Some casinos may also be subject to Nevada’s live entertainment tax (LET). The LET is an excise tax imposed on admission to any facility in Nevada where live entertainment is provided.59 Resort casinos with concert venues or certain types of nightclubs, bars or restaurants may be subject to this tax. Live entertainment is defined as:
…any activity provided for pleasure, enjoyment, recreation, relaxation, diversion or other similar purpose by a person or persons who are physically present when providing that activity to a patron or group of patrons who are physically present.60
The types of entertainment considered to be live entertainment, as defined in NRS Chapter 368A, include: (1) music, vocals, dancing, acting, acrobatics, stunts, comedy or magic provided by professionals or amateurs; (2) animal stunts or performances induced by one or more animal handlers or trainers; (3) athletic or sporting contests, events or exhibitions provided by professionals or amateurs; (4) a performance by a disc jockey who presents recorded music; and (5) an escort who is escorting one or more persons at a location or locations in Nevada.61 The rate of the tax is 9 per cent of the admission charge to the area or premises (indoor or outdoor) where live entertainment is provided and for which a fee is collected to enter or have access to the area or premises.62
Taxes and fees related to gaming are not just the responsibility of gaming licensees. Gambling winnings are considered income and are therefore taxable. When a player wins $1,200 or more from a single slot machine bet, for example, the player is given an Internal Revenue Service Form W-2G – Certain Gambling Winnings to report the winnings to the Internal Revenue Service.63 A player can expect a federal tax rate of approximately 30 per cent on gambling winnings. Nevada does not have a state income tax, so for Nevada residents, no additional tax is due to the state.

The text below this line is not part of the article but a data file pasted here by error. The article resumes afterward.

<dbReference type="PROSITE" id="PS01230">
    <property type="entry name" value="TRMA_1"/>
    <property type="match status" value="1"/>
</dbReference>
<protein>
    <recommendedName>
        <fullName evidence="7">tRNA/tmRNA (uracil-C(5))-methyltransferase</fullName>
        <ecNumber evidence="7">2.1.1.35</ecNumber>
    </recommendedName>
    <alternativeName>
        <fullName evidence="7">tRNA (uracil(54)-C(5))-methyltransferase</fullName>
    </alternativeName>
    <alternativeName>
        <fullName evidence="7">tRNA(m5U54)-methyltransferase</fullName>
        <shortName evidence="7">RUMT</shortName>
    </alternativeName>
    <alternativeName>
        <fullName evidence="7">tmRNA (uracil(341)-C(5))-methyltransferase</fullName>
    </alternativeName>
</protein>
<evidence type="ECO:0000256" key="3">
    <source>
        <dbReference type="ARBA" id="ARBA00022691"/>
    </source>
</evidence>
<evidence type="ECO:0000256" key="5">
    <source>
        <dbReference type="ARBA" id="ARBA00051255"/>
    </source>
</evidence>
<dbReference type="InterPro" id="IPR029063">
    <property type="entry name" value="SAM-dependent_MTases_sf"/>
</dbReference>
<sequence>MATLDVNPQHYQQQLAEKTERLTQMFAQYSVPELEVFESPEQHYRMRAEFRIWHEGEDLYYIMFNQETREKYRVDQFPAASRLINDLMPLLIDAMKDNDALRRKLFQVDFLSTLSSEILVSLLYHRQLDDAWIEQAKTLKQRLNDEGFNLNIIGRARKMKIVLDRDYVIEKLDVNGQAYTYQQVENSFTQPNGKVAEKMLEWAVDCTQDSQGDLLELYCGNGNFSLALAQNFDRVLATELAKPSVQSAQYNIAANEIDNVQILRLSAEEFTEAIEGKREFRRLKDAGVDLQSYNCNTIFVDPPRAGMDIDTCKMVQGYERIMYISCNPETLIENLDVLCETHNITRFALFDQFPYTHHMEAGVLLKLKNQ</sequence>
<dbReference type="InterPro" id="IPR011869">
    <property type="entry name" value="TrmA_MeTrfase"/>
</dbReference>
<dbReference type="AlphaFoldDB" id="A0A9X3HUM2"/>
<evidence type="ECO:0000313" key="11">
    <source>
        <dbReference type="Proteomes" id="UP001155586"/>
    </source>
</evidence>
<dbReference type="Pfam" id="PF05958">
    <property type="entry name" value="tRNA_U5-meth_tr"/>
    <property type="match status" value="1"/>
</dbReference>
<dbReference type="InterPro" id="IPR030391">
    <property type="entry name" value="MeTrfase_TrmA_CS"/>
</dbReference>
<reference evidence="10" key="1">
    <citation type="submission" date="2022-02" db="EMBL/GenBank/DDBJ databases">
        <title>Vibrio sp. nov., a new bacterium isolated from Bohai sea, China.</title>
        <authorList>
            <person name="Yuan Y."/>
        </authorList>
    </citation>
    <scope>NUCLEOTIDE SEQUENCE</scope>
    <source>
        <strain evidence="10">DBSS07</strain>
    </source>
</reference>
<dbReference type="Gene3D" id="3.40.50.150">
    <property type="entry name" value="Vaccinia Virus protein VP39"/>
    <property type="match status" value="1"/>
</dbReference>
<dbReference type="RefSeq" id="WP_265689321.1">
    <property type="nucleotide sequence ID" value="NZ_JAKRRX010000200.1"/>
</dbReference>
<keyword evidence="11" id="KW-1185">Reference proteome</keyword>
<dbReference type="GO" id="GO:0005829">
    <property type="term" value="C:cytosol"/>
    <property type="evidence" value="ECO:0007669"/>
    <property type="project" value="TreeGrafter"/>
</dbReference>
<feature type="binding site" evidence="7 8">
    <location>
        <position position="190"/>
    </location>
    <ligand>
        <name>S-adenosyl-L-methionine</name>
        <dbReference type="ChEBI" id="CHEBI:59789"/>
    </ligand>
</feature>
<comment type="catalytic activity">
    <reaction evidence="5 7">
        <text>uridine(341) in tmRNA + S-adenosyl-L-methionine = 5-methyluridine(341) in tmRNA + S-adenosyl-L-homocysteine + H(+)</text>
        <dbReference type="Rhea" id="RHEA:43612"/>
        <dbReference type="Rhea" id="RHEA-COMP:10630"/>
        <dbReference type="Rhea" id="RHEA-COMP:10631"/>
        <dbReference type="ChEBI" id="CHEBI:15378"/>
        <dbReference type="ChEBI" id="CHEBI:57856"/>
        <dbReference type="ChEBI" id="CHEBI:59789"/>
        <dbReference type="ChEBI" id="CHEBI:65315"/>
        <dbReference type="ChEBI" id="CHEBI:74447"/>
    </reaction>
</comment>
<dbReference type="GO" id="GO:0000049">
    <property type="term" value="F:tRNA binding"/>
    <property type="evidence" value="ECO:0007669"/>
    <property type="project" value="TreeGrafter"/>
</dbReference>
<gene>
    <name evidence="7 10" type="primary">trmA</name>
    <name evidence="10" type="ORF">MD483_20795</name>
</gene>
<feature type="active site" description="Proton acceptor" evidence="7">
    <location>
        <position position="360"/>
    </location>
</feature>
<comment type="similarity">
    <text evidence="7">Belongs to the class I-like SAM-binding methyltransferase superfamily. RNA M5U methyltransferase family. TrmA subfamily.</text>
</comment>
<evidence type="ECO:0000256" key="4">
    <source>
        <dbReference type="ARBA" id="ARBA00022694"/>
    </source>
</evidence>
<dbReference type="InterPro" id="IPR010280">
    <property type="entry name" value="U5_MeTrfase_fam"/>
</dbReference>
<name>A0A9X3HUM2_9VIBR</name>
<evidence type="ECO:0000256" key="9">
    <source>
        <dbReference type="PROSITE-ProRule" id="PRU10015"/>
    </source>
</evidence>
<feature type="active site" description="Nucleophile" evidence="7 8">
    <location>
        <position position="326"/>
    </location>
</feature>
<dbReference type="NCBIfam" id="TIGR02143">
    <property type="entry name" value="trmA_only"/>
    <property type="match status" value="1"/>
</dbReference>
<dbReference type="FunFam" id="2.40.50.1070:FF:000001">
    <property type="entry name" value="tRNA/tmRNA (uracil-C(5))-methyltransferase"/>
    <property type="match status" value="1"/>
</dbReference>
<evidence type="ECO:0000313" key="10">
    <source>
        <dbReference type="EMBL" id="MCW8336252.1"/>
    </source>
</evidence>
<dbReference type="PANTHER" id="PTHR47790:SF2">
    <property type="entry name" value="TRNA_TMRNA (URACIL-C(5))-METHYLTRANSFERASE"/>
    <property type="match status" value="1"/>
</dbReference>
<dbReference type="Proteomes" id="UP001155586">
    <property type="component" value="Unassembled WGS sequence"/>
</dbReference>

VI Advertising and Marketing
Nevada casinos may advertise their land-based and online offerings in Nevada. However, any advertising must be conducted in a manner that will not bring disrepute on the gaming industry in Nevada. Nevada casinos must conduct their ‘advertising and public relations activities in accordance with decency, dignity, good taste, honesty and inoffensiveness.’64 Advertising companies are not required to be licensed as service providers.
VII The Year in Review and Outlook
In March 2016, the Commission adopted the new Regulation 15C, which created a licensing framework for private investment companies. Regulation 15C eliminates the requirement that private equity companies with an ownership interest in a Nevada gaming licensee must file financial reports with the SEC.
New provisions of the Regulations came into effect in 2016 regarding the operations of nightclubs and dayclubs located on the premises of resort casinos in Nevada. The new provisions require greater oversight of club venues by casinos and club operators, and require that certain employees and independent contractors of club venues register with the Board.
The Nevada Gaming Policy Committee was created by NRS 463.021 and is comprised of 12 members who meet to discuss matters of gaming policy in Nevada. The Committee met four times during 2016 to primarily discuss fantasy sports, e-sports and the future of online gaming in Nevada. It is anticipated that similar discussions will continue in 2017.